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SCORE! The 150 greatest OST’s – pt. 13 (of 15)

30.) Touch of Evil (1958) – Henry Mancini

Orson Welles directs and stars as the bigoted Hank Quinlan in this visually stunning crime film with style to burn. Charlton Heston is horribly miscast as a Mexican narcotics officer (do they still have those?) and Janet Leigh as his newlywed wife, who become embroiled in the drug trade when an American is killed in a bomb blast at the border. There’s a memorable opening tracking shot, incredible cinematography, and a fantastic sleazy sounding jazz score by Henry Mancini, the man who brought you The Pink Panther, Breakfast at Tiffany’s, Experiment in Terror, Charade, and The Party – all fine outings, but this is his best, perfectly capturing the mood of a 1950′s border town. Here’s the main title:

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and track 9, “The Boss”:

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and track 19, “The Chase”:

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29.) Drag Me to Hell (2009) – Christopher Young

Sam Raimi returns to Evil Dead II form with this roller coaster ride of a movie, starring Alison Lohman and Justin Long in the tale of vengeful spirits haunting a well-meaning naïf. From the opening smash-cut title card (punctuated with an intense musical stinger) to the shocking finale, it’s a perfect example of visceral thrills, with plenty of twists and turns, sublimely fun comic relief, and some fantastic music, courtesy of Christopher Young, who also scored Haunted Summer and Hellraiser. Here’s track 1, “Drag Me to Hell”:

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and track 11, “Brick Dogs Ala Carte”:

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and track 13, “Auto Da Fe”:

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28.) Beautiful Kate (2009) – Tex Perkins and Murray Patterson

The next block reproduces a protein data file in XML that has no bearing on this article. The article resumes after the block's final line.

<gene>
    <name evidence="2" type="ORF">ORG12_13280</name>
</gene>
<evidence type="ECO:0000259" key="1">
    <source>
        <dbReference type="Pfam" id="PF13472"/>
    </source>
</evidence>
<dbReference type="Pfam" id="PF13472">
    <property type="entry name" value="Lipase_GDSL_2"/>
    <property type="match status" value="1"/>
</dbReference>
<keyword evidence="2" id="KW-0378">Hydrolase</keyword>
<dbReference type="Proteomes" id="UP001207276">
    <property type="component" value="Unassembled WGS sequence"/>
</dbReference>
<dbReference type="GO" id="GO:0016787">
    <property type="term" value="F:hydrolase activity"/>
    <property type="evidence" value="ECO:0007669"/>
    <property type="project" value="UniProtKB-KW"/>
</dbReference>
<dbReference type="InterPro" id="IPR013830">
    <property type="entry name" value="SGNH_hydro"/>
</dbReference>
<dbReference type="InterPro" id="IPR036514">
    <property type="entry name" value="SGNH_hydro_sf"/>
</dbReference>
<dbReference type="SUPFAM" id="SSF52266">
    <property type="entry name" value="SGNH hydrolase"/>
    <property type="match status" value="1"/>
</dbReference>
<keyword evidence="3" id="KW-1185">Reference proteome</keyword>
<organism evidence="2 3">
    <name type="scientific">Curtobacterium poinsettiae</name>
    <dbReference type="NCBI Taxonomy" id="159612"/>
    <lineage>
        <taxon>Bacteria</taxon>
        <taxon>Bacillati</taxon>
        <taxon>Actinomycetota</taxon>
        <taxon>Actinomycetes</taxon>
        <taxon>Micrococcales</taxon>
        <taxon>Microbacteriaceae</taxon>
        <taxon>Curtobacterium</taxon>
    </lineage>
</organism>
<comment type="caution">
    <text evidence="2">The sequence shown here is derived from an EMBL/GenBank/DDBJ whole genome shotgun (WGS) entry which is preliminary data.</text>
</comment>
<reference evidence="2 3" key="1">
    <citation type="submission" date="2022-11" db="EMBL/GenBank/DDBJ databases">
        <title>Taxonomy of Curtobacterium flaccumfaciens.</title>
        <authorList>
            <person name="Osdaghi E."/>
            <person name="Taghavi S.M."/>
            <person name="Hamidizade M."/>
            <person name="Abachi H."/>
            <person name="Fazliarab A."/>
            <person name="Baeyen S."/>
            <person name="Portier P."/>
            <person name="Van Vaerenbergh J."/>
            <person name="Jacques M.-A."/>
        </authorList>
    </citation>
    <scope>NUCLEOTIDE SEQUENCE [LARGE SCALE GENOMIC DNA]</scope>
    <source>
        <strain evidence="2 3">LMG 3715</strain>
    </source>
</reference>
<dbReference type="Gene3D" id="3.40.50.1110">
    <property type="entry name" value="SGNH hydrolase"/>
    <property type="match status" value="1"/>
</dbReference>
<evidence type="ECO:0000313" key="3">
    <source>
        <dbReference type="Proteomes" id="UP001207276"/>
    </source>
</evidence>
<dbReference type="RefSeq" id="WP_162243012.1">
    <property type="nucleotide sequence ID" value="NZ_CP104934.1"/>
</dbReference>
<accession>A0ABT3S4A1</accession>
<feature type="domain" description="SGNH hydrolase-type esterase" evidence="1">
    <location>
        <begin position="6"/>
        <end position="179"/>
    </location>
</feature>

Actress Rachel Ward takes the director’s chair, personally adapting the script from Newton Thornburg‘s novel in this sentimental drama about a writer who returns to his remote family home to say goodbye to his dying father, and finds himself haunted by memories which awaken long-buried secrets from the family’s past – revolving around his beautiful twin sister. I haven’t seen it, but the score by Perkins and Patterson is haunting and fantastic and make me want to. Here’s the beautiful main theme:

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and track 2, “Wilpena Pound.”:

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and track 17, “This Little Bird”:

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27.) Cannabis [French Intrigue] (1970) – Serge Gainsbourg

Pierre Koralnik directs the infamously debonair (and deviant) Serge Gainsbourg as a killer working for the Mafia who goes into hiding when an attempt is made on his life and takes refuge at a stranger’s apartment (played by real-life lover Jane Birkin). It’s what you would expect from an art-film-gangster-movie-starring-non-actors-who-are-real-life-lovers. It’s like watching Vincent Cassel and Monica Bellucci but with less acting talent. The music is out of this world, though. Check out track 1, “Cannabis instrumental”:

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and track 11, “Derniere Blessure”:

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and track 13, “Cannabis bis”:

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26.) Requiem for a Dream (2000) – Clint Mansell

Darren Aronofsky‘s notoriously invasive drug opus is based on Hubert Selby Jr.‘s novel and stars Ellen Burstyn, Jared Leto and Jennifer Connelly in a visually stunning yet emotionally disturbing (and often shocking) movie about four friends whose lives are destroyed by heroin use. The emotionally charged soundtrack by Clint Mansell (who also did Moon) is absolutely riveting. Here’s the opening track, “Summer/ Summer Overture”:

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and track 4, “Summer/ Party”:

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and track 26, “Winter/ Southern Hospitality”:

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and track 27, “Winter/ Fear”:

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25.) Solamente Nero [The Bloodstained Shadow] (1978) – Stelvio Cipriani

Antonio Bido directs this formulaic giallo set in Venice, where a rash of murders – all tied to the unsolved strangulation of a young girl years before – baffles detectives. Though there are better movies by Argento and Martino, it’s a nice competent exercise in suspense and horror, backed by Stelvio Cipriani’s (who also did Bay of Blood and Twitch of the Death Nerve) moody score. Here are the opening titles:

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and track 3, “Incubi Ricorrenti 3″:

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and track 6, “Incubi Ricorrenti 6″:

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24.) The Connection (1962) – Freddie Redd